With your phrase “the larger life for all” ringing in my ears, one of the decisions I made early on was to say that we should focus on what constitutes good work. Although the government has implemented most of the recommendations, for me the most important thing is that the notion of good work has had traction.
What I really found thrilling about your book was the vision of everybody’s work being fulfilling, decent and fair and offering them scope to grow and to express themselves. That might be a revolutionary idea we need?
No human being should be condemned to do the work that can be done by machines. Our objective must be to become more human by becoming more godlike, and we have the machine to do the routines that we can then preserve ourselves from.
Unger: So, Karl Marx and Keynes had two bad ideas, among many other bad ideas of theirs.
One is that the reign of scarcity was about to be overcome and as soon as scarcity was overcome we could devote ourselves to private sublimities.
The other idea is that it was very good that scarcity would be overcome because practical work is a hateful burden preventing us from doing the real thing.
Both of these ideas were mistaken. We’re not about to overcome scarcity, which is endlessly reproduced in new forms, but also work doesn’t have to be a hateful burden. We can aspire to a non-instrumental relation to work.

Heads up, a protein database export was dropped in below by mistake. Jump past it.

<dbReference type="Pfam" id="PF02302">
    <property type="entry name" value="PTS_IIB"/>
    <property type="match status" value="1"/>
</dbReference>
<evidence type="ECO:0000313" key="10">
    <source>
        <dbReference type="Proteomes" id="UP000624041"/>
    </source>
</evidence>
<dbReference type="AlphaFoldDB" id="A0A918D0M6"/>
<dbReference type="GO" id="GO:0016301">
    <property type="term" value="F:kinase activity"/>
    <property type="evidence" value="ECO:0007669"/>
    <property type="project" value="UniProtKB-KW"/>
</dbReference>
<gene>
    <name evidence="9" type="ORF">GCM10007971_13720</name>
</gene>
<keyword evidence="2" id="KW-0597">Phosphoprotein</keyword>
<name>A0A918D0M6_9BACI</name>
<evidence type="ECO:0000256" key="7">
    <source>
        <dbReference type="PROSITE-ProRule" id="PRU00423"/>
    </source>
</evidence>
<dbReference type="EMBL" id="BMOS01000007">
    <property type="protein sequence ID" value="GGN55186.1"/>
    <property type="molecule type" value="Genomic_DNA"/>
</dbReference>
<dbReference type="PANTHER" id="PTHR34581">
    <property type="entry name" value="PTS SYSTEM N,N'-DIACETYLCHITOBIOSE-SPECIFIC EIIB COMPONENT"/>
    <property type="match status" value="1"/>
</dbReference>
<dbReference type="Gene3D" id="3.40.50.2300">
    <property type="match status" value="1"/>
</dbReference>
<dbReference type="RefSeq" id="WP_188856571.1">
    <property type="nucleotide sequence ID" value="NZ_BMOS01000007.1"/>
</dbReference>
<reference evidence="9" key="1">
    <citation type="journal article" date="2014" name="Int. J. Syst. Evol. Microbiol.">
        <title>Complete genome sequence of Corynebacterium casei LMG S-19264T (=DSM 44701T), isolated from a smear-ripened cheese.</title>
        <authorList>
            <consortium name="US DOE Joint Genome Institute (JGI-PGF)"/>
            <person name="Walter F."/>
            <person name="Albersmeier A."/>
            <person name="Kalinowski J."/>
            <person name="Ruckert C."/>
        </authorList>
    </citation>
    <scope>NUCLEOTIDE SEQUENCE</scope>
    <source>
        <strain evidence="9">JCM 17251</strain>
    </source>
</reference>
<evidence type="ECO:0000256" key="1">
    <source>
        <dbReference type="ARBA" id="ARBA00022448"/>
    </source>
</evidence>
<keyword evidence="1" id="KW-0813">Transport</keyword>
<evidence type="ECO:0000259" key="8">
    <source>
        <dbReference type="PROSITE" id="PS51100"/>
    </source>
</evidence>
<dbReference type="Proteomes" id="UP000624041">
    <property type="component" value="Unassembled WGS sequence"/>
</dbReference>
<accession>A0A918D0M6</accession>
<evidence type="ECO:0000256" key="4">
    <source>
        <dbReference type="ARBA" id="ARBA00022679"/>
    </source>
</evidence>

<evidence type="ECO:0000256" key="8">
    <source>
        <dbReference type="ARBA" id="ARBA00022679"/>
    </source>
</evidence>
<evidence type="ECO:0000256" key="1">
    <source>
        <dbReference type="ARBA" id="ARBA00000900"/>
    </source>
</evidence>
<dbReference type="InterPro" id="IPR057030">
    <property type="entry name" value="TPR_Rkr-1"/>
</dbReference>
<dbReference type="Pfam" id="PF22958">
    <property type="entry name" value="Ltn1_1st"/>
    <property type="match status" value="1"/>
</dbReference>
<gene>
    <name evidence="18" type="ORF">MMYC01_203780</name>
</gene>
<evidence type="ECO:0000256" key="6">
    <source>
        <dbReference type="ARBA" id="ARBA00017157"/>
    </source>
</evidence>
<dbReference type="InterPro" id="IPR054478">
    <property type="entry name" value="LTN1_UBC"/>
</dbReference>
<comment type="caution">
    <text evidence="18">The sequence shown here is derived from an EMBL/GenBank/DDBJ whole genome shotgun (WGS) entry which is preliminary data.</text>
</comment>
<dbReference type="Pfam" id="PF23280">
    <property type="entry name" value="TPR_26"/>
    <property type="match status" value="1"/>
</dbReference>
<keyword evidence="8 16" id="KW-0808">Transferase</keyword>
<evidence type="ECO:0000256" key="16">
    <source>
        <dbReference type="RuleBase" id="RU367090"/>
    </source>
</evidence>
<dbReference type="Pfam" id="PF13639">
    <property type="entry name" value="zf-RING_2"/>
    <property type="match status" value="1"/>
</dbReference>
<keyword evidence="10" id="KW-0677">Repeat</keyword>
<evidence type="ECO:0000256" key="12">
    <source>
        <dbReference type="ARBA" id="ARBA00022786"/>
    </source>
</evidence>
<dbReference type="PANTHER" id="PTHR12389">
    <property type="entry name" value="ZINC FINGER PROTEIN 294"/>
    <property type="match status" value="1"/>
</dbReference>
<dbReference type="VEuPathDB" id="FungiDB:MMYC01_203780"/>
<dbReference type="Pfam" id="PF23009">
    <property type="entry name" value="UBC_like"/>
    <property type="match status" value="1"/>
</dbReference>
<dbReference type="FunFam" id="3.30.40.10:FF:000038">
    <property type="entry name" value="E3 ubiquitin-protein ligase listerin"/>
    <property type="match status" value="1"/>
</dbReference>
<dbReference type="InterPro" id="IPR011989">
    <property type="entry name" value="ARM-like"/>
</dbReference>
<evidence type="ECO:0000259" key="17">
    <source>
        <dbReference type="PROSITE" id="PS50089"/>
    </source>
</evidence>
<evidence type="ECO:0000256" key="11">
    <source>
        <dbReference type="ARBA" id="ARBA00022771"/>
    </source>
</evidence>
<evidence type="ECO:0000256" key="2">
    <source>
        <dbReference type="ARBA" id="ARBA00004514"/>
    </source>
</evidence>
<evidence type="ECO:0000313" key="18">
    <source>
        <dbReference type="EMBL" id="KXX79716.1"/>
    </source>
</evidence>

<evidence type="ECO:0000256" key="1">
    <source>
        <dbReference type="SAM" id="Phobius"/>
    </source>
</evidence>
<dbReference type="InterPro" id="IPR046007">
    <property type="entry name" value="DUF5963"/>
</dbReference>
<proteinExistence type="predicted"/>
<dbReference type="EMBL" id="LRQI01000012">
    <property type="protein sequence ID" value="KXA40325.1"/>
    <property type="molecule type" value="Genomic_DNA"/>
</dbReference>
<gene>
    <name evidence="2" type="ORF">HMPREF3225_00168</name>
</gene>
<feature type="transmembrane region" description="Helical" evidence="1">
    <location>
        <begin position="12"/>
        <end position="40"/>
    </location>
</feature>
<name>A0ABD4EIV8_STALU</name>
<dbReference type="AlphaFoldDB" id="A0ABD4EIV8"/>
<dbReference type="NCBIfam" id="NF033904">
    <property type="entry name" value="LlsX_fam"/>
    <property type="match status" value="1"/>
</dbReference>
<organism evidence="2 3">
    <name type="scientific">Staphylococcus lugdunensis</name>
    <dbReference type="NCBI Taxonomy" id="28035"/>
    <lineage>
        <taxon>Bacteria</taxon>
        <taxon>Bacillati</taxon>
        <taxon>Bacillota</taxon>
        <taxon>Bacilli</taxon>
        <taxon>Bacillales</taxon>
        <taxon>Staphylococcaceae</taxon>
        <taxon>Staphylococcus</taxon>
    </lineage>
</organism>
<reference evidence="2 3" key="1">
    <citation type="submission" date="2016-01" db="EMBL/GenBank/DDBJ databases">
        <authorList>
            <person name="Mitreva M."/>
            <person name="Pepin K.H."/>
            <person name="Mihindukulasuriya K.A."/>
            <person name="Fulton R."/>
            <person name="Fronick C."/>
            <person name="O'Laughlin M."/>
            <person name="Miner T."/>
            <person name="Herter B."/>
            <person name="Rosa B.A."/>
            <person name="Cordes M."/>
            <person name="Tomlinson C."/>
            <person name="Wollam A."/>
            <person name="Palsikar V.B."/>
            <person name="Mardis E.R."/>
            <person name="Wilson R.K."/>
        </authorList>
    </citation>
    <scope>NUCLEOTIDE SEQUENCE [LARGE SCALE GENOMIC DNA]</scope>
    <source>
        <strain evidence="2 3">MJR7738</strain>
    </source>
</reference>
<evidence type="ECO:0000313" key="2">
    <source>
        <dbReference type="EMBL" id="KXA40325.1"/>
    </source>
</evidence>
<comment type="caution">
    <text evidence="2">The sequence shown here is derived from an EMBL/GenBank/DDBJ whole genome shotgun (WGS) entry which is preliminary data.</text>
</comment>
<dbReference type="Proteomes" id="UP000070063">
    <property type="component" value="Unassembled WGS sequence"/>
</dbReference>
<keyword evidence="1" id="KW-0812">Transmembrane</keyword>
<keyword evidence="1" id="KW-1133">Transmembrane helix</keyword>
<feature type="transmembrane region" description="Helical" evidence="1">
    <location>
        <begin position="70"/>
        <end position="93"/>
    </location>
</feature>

We change ourselves by trying to change the world, and we can hope not just for freedom from the economy but for freedom in the economy.
One of the promises of a radicalised and disseminated knowledge economy — which we are very distant from achieving — has to do with the relation between the worker and the machine.
In Henry Ford’s assembly line or Adam Smith’s pin factory, workers worked as if they were one of the machines, through repetitious movements. Now we understand that the machine can mean something else. Everything that we’ve learnt how to repeat we express in a formula. Everything we can express algorithmically we can embody in a physical device.
That means we can devote our supreme resource, our time, to the not yet repeatable. The combination of the machine and the human being can be immensely more powerful than either of them separately. No human being should be condemned to do the work that can be done by machine.
Our objective must be to become more human by becoming more godlike, and we have the machine to do the routines that we can then preserve ourselves from.
That cannot happen under the present economic order; it requires that work be free. There are three forms of free labour: wage work, self-employment and cooperation.
It was only in the late 19th century that the ascendancy of wage labour as the predominant form of free work became naturalised. The universal conviction of both the liberals and the socialists was that wage labour was a deficient form of free labour, retaining many of the characteristics of slavery and serfdom.
So what we want is an economic future in which the higher forms of free labour, self-employment and cooperation, come to prevail. For this to happen, we have to invent new mechanisms for decentralised access to productive resources and opportunities.